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Nutritionism in food policy: the case of ‘animal protein’

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This paper argues that animal-source foods are unjustly stigmatised as being harmful for health and the environment, and that nutritionism - focusing on the individual components of food rather than its broader benefits - is overly reductive. The paper criticises the use of narrow metrics such as emissions per kg of food, and instead calls for “wholesome and nourishing diets” rooted in values such as “conviviality and shared traditions”.

The authors object to using the word “protein” in a policymaking context because it suggests that all protein sources are interchangeable, and prefer the term “protein-rich foods” instead, to put more emphasis on their non-protein nutrients. They argue that simplistic categorisation of foods according to one main nutrient - for example referring to meat as “protein” - ignores other important factors such as differing bioavailability of nutrients between food types, micronutrient provision, and the social and cultural roles of food.

The paper discusses the nutritional and environmental implications of a nutritionism-centred approach to animal-source foods.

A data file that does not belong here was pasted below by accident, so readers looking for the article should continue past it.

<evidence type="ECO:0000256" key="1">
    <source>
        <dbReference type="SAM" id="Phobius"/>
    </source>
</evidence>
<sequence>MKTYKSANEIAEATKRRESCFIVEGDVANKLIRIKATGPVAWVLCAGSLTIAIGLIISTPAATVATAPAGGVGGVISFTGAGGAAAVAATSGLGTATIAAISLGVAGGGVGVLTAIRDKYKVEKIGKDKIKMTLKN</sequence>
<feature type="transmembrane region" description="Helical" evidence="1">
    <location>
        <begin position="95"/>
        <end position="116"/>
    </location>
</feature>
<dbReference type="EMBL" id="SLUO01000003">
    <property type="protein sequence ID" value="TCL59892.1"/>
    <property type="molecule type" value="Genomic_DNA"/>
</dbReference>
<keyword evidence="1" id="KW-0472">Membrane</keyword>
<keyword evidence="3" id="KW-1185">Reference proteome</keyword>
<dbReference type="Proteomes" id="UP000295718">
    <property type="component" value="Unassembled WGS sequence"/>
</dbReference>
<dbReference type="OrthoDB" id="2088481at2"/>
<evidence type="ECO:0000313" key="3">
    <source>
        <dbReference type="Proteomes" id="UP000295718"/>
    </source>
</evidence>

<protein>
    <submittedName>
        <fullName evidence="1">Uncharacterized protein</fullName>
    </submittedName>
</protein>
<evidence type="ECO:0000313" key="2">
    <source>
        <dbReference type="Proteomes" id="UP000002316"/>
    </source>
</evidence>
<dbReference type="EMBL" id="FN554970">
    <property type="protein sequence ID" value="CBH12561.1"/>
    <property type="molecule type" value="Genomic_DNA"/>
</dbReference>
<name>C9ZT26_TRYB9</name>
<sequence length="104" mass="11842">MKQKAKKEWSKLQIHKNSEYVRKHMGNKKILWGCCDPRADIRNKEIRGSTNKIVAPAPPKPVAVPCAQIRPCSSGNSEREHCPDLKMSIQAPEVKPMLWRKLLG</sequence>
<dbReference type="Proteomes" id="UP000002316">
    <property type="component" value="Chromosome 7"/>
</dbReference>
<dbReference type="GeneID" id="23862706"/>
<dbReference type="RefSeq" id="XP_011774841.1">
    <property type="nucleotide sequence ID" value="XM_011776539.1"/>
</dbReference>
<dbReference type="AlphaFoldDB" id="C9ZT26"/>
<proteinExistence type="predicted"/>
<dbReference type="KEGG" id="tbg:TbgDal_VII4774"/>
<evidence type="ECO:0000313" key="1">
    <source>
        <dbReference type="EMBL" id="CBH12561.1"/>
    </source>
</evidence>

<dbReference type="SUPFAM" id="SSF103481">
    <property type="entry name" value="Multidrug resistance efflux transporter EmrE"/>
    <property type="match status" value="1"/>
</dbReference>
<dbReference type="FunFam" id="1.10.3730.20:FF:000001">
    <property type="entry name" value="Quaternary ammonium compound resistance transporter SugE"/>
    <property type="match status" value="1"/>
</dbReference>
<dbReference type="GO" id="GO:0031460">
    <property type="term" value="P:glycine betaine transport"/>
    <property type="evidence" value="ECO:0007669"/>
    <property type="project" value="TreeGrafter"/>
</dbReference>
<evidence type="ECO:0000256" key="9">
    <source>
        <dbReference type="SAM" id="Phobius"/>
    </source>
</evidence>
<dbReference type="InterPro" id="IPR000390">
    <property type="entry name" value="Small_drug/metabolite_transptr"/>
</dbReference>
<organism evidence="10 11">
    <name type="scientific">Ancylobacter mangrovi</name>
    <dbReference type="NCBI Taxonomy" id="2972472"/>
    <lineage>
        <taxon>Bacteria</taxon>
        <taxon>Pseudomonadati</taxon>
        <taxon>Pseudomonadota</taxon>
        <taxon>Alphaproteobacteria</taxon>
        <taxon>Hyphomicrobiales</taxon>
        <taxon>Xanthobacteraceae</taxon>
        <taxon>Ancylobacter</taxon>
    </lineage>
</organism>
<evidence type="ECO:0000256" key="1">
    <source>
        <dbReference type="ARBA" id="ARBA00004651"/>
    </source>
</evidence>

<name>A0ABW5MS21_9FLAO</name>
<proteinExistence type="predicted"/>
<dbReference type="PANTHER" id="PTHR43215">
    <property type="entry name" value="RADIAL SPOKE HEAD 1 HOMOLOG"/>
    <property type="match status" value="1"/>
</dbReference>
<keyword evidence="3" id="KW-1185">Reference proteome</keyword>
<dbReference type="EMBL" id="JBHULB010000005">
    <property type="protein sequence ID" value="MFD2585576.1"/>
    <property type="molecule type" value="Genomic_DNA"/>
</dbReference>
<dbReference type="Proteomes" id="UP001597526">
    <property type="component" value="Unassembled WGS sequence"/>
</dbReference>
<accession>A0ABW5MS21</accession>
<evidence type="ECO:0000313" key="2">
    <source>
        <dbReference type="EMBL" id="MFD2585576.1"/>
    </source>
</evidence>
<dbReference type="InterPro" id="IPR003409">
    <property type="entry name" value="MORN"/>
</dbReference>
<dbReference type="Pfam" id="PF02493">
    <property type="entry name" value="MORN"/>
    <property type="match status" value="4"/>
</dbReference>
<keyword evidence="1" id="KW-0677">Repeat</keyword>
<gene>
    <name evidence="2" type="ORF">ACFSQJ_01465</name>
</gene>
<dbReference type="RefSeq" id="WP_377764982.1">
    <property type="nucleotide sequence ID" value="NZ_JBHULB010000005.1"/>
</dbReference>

On nutrition, the authors note:

  • Food policy reports often refer to animal and plant proteins as interchangeable. However, say the authors, animal-source foods offer highly digestible protein as well as provide amino acids that might otherwise be in short supply. (Note that the paper does not mention the common plant-based/traditional dietary strategy of combining different protein sources in one meal to obtain all essential amino acids.) Plant proteins, in contrast, can have lower digestibility because of “structural resistance, fibre and anti-nutritional factors”. They note that animal-source proteins have a greater anabolic response (i.e. the body’s response to ingesting protein) than plant proteins per gram, except at very high protein intake levels. 
  • Basing policies on the “protein transition” concept ignores the other essential nutritional function provided by protein-rich foods. For example, animal-source foods are often rich sources of iron, vitamin A, zinc, folate, vitamin B12 and calcium, while certain plant-source foods are better providers of fibre, phytochemicals and micronutrients such as vitamin C, vitamin E, magnesium and manganese. The paper states “an appropriate complementary balance between animal and plant foods may offer the most holistic benefits and robust dietary angle, whereby protein is just part of the equation, albeit an important one.”